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[[File:9-6.gif|thumb|200px|A 1992 Calvin & Hobbes Sunday strip. Notice the expansive detail and use of space.]][[File:11-24.gif|thumb|left|198px|The first Calvin and Hobbes Sunday comic. Notice the rigidity of the layout]]Sunday Comics, featured in the thicker Sunday newspapers, have more room, permit the use of color and lack the same rigidity in structure. [[Bill Watterson]] insists on taking advantage of all available space, but has been known to forgo or restrict the use of color in Sunday comics.
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[[File:9-6.gif|thumb|200px|A late 1992 Calvin & Hobbes Sunday strip. Notice the expansive detail and use of space.]][[File:11-24.gif|thumb|left|198px|11/24185: The first Calvin and Hobbes Sunday comic. Notice the rigidity of the layout]]Sunday Comics, featured in the thicker Sunday newspapers, have more room, permit the use of color and lack the same rigidity in structure. [[Bill Watterson]] insists on taking advantage of all available space, but has been known to forgo or restrict the use of color in Sunday comics.
   
 
In [[Calvin and Hobbes]], Sunday comics often feature more outlandish scenarios than their weekday counterparts, and are less reliant on punchlines and gags than the expression of artistic license. This is consistent with [[Bill Watterson]]'s insistence that syndicated comics should be treated as a serious art form as opposed to vapid, pandering commercial work.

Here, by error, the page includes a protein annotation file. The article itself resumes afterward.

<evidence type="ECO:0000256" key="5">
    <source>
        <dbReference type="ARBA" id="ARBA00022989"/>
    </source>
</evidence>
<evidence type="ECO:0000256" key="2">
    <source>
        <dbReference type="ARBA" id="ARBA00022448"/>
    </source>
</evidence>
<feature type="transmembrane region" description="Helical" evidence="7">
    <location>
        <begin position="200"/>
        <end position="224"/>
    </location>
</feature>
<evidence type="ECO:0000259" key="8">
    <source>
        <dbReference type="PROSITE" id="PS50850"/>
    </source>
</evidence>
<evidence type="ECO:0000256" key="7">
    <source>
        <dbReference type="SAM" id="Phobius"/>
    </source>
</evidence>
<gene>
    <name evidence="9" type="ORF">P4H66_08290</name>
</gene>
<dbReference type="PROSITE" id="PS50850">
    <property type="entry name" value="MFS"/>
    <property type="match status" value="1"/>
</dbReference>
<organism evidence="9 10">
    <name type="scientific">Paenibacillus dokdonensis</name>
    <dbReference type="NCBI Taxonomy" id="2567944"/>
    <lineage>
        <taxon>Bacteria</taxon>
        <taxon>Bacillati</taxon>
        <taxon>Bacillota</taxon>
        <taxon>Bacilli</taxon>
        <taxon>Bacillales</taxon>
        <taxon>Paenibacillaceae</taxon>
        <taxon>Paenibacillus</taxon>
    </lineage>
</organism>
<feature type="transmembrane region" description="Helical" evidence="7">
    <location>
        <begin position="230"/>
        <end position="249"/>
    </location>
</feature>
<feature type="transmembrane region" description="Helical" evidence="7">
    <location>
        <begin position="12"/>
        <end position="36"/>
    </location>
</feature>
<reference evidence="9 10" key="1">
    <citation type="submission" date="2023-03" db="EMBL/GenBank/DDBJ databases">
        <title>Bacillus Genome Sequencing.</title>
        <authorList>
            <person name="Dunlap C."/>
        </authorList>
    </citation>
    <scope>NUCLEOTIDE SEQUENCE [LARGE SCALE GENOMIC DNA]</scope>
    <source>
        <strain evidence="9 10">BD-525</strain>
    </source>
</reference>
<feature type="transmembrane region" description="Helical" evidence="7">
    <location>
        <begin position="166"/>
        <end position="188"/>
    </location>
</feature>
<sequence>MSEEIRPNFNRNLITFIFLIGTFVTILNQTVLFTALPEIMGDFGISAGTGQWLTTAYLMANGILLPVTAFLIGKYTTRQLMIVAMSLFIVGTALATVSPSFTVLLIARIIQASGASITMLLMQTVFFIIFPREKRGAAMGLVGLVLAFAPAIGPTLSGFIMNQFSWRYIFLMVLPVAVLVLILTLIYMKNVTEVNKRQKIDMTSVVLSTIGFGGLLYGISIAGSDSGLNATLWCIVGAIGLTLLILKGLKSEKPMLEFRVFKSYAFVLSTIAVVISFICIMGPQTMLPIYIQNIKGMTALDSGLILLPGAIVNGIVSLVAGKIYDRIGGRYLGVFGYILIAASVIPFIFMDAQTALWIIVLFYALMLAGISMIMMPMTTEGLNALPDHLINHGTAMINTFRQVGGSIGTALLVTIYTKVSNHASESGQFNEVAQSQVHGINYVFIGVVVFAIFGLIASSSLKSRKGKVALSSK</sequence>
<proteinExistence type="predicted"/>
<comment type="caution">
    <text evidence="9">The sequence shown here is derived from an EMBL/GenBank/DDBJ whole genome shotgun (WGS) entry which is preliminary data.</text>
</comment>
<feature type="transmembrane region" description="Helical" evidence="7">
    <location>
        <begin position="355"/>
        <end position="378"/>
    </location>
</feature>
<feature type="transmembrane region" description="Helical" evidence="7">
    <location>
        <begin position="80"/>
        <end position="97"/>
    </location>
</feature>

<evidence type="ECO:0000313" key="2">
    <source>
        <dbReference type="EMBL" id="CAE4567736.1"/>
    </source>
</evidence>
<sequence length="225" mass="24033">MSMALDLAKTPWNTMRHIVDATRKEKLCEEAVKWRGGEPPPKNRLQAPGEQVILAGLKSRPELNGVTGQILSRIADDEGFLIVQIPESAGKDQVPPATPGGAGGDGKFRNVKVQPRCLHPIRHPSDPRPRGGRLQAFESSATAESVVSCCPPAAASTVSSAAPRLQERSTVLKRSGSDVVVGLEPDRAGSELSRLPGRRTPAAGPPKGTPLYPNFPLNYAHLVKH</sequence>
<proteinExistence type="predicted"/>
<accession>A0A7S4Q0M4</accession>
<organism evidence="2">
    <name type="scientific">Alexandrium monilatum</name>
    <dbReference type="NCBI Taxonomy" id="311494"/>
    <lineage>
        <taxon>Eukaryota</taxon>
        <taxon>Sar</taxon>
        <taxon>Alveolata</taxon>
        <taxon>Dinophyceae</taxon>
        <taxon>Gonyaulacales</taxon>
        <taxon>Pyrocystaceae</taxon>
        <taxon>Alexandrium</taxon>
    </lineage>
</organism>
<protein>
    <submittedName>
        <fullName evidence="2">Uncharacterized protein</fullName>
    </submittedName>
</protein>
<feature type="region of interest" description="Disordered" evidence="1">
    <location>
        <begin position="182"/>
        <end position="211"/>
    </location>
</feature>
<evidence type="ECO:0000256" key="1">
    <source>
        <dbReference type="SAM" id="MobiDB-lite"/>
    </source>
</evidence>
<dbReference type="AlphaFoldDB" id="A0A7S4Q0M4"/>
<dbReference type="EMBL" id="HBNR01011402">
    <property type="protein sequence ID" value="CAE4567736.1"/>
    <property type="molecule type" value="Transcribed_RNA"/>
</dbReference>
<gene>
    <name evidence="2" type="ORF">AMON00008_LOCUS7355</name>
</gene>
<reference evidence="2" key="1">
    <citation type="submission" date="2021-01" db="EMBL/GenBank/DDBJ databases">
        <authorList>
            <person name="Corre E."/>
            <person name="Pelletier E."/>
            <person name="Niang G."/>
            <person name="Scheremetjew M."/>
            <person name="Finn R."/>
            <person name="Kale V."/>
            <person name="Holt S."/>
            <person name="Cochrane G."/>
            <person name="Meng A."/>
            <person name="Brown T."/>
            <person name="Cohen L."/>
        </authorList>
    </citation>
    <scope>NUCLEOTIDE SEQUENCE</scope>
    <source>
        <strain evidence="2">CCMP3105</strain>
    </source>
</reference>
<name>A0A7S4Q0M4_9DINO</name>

In [[Calvin and Hobbes]], Sunday comics often feature more outlandish scenarios than their weekday counterparts, and are less reliant on punchlines and gags than the expression of artistic license. This is consistent with [[Bill Watterson]]'s insistence that syndicated comics should be treated as a serious art form as opposed to vapid, pandering commercial work.

Revision as of 03:35, December 26, 2011

9-6

A late 1992 Calvin & Hobbes Sunday strip. Notice the expansive detail and use of space.

11-24

11/24185: The first Calvin and Hobbes Sunday comic. Notice the rigidity of the layout

Sunday Comics, featured in the thicker Sunday newspapers, have more room, permit the use of color and lack the same rigidity in structure. Bill Watterson insists on taking advantage of all available space, but has been known to forgo or restrict the use of color in Sunday comics.

In Calvin and Hobbes, Sunday comics often feature more outlandish scenarios than their weekday counterparts, and are less reliant on punchlines and gags than the expression of artistic license. This is consistent with Bill Watterson's insistence that syndicated comics should be treated as a serious art form as opposed to vapid, pandering commercial work.

In the strip's later years, Sunday comics upstaged story arcs; as the latter dwindled in frequency, the focus on Sunday strips became narrower. Spaceman Spiff's appearances were relegated almost exclusively to the larger Sunday format from 1991 onward. Moreover, the comparatively stiff, small-paneled structure of the earlier Sunday strips was dropped in order to give rise to a more natural flow.

See Also

"It'll build character!"
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